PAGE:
Matt Sullivan presented the last individual presentation for Adobe Day at Lavacon 2013, and it was a little different than what I had seen before. To me, it was like Portland’s Crystal Spring Rhododendron Gardens, because while Portland is known for its rose gardens, here’s something that’s different, but not out of place either.
Matt recently co-authored the book, Unstructured Framemaker 11 with Sarah O’Keefe, and took the time to show us some of the more special features of Framemaker 11, specifically in reference to the use of rich media and XML. What made this a different presentation from what I had seen before was two-fold. First, Adobe prides itself in presenting these Adobe Day Thought Leadership events as the antithesis of a long commercial for the Adobe Technical Communications Suite applications, so having this presentation about Framemaker specifically seemed to go against that. But the deeper the presentation went, it was obvious that it wasn’t as much about how to include rich media in Framemaker (although that was certainly presented), it was about opening up minds to the idea of using rich media in digital documentation, and Framemaker happened to be the tool used to demonstrate this. Matt Sullivan is one of the foremost experts out there on the use of Framemaker (he did co-author a book, after all, and I’ve seen the book–it’s a hefty tome), so this made a lot of sense. The second part that seemed different was that it was a demonstration at all. As mentioned before, I was a little confused that an aspect of Framemaker was being demonstrated. For those who were familiar with the product, it was easier to follow along. For those who weren’t as familiar with the product, they could keep up, but it didn’t necessarily have the same impact, but opened eyes to possibilities.
All that aside, Matt gave a lively demonstration of how one can produce rich media output from DITA/XML. Because this was a live demo, it was hard to track all the nuances of the presentation, so there weren’t a lot of notes taken as it would be difficult to describe the processes step-by-step as he was doing them. The audience went along for the journey through these processes, and we could see how Matt used Framemaker to include of rich media. Matt showed us how one can place videos, flash components, and other multimedia into Framemaker docs. He also showed us how to integrate these into the DITA map, and how a PDF document can be produced for both print and interactive versions. One of the best examples Matt showed us was how 3D models can be used in Framemaker documents in addition to control tables. Matt explained that the beauty of the ability to add rich media to documentation is that it’s all about the single-sourcing features to be able to integrate the rich media. The other part of what makes it optimal is that rich media can be saved to online formats. He stressed that rich media can be used in unstructured Framemaker as well as structured Framemaker.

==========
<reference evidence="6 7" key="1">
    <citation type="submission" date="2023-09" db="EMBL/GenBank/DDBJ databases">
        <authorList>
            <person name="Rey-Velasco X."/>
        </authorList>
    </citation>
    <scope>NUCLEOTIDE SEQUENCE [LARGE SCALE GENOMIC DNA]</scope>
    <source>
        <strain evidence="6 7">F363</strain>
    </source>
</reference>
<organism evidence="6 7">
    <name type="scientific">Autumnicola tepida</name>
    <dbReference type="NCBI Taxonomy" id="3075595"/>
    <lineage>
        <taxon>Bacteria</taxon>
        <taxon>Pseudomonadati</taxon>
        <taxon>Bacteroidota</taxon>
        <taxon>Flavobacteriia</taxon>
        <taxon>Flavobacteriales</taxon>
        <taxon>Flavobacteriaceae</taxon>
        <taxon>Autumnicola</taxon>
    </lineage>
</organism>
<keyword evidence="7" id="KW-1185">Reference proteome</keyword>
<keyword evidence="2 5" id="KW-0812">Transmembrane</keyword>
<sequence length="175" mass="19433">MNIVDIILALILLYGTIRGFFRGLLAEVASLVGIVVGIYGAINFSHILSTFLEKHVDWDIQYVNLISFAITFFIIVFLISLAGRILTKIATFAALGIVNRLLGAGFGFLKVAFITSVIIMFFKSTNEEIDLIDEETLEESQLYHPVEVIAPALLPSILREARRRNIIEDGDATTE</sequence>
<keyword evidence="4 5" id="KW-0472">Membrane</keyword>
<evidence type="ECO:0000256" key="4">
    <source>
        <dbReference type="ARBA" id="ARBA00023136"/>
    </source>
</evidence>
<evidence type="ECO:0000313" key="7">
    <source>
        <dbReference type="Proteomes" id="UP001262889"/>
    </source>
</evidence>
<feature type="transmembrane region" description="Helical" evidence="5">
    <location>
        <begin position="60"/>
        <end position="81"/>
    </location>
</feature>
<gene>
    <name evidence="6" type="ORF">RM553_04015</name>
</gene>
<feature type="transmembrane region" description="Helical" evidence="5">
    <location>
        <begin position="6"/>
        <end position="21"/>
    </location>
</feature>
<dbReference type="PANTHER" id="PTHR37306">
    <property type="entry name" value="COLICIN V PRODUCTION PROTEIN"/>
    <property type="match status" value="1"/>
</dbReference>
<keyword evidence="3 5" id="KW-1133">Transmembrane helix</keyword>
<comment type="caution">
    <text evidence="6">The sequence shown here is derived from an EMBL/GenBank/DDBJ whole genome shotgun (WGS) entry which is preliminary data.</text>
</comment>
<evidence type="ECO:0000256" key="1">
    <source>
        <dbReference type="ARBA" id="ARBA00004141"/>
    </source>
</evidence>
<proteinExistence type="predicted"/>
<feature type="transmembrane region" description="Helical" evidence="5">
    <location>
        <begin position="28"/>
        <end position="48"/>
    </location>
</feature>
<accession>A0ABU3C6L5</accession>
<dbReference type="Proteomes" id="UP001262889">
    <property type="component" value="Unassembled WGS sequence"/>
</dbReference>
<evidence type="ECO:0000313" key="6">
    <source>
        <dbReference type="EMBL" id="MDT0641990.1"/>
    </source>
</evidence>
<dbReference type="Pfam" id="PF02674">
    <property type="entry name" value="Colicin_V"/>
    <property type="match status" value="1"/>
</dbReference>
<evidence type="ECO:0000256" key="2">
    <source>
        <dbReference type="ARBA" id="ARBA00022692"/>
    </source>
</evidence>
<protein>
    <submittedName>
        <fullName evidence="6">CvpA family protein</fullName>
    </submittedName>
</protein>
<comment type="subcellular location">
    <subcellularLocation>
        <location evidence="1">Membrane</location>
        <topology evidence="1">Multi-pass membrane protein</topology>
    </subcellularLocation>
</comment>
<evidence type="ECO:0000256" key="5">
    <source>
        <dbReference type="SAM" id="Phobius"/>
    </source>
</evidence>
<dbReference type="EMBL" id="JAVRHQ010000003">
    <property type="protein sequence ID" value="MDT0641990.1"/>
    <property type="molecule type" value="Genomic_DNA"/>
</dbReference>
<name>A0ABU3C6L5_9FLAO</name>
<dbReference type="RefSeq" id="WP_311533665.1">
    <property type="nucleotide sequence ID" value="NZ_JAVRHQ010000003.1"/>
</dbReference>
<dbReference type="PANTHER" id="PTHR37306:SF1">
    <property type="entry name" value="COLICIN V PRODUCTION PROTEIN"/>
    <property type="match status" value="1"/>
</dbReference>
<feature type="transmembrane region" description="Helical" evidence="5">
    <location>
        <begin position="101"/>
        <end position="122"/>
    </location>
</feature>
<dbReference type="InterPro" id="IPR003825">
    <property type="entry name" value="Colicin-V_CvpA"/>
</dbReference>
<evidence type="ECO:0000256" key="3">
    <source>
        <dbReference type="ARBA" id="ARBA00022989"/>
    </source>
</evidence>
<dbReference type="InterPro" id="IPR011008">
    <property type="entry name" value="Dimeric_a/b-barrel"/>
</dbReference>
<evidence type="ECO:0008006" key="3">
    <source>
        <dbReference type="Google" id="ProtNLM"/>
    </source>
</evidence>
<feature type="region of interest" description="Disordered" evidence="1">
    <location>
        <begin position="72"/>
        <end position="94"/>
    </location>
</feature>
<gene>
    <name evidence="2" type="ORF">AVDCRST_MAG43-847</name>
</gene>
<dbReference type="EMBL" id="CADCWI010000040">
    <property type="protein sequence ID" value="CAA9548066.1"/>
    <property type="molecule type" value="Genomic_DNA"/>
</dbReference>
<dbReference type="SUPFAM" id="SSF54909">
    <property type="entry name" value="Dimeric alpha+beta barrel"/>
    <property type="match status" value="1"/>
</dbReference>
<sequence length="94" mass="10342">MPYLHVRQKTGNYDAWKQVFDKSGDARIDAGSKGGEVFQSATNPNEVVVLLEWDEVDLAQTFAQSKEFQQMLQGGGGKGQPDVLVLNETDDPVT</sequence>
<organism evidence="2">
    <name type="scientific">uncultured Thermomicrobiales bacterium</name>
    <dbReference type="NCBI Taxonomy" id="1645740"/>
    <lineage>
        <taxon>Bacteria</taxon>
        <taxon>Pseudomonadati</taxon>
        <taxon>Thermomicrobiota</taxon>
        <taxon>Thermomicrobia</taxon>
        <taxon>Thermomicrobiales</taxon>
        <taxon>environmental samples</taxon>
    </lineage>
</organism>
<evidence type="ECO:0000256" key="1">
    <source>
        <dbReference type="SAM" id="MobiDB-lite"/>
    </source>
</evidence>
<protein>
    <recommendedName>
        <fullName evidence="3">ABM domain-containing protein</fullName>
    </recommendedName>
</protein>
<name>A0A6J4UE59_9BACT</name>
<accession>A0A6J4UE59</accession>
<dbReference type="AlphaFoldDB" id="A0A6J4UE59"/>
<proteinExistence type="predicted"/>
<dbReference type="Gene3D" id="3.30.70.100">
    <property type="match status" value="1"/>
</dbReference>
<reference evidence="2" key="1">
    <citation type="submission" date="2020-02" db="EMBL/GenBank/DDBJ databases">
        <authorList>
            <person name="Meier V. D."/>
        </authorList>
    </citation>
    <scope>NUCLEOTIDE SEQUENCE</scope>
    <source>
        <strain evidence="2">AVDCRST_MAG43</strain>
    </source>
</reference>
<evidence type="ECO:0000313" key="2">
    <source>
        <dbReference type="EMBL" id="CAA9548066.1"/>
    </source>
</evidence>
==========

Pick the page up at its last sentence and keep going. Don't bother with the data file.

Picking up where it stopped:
Matt has also done several Adobe webinars covering much of the information presented in this presentation and more. As a refresher, he offered a 45-minute demo with the details found at http://wp.me/p1KX8V-4P, which is also available on his blog at http://mattrsullivan.com.
While it was a little difficult to cover and summarize this presentation (no fault of Matt’s–he did an excellent job), as I said before, this was something new for me to experience at an Adobe Day. I learned not only about how to include multimedia objects in Framemaker specifically, but Matt was also showing how valuable rich media can be when used correctly and methodically in almost any kind of documentation and content out there, which is really the more important part of the bigger picture. As technical communicators, we need to remember that we don’t have to be limited by text and stand-alone images.
(Matt, if you need to correct anything I’ve said here or would like to add anything, please feel free to add in the Comments section!)
Next in the Adobe Day -Lavacon 2013 coverage: Val Swisher’s presentation.
(Yes, I’m going backwards with how everything was presented. Why? Because I can. 🙂 )
It’s been more than a week since I attended the 2013 Adobe Day at Lavacon, and like the previous two Adobe Days that I’ve attended in the last year or so, it certainly exceeded my expectations. There’s a lot to digest and write from my notes, plus I’ve been busy with my job, so it’s taken me a while to get things started. I appreciate your patience, as I hope that these upcoming summaries will give you the full flavor of this always free, thought leadership event!